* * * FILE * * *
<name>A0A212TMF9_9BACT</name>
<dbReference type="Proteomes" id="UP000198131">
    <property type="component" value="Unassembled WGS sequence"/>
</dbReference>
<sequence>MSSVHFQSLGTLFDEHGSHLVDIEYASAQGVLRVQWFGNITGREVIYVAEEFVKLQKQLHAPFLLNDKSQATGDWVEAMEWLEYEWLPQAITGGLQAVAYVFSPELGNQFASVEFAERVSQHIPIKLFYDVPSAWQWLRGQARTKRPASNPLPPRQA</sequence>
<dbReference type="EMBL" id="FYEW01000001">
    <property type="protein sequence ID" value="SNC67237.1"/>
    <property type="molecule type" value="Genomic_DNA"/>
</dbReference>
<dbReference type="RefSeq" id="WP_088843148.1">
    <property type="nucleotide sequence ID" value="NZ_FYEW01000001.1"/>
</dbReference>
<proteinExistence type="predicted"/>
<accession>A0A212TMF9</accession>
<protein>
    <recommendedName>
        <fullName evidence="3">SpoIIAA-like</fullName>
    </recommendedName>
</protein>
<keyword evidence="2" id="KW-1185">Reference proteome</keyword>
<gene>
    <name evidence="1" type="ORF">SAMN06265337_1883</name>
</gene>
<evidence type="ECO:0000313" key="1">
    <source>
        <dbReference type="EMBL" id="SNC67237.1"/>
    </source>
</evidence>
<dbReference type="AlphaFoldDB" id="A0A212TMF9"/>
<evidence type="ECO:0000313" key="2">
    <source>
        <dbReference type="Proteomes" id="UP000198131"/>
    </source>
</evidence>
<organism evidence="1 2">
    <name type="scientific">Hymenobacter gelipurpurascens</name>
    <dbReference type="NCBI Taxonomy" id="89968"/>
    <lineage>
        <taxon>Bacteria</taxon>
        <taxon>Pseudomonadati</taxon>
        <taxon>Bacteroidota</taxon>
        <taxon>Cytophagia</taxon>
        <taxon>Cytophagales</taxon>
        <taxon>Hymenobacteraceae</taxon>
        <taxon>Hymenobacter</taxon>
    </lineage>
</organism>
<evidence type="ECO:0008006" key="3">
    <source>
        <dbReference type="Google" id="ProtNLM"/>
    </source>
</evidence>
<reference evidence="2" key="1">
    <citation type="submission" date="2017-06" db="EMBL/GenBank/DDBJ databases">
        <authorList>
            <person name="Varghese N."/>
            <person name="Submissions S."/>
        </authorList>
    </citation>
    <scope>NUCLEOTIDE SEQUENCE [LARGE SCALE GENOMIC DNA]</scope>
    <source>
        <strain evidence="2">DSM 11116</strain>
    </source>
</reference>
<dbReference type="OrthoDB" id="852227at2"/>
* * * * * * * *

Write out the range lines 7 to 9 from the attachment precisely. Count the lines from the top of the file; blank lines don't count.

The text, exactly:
    <property type="protein sequence ID" value="SNC67237.1"/>
    <property type="molecule type" value="Genomic_DNA"/>
</dbReference>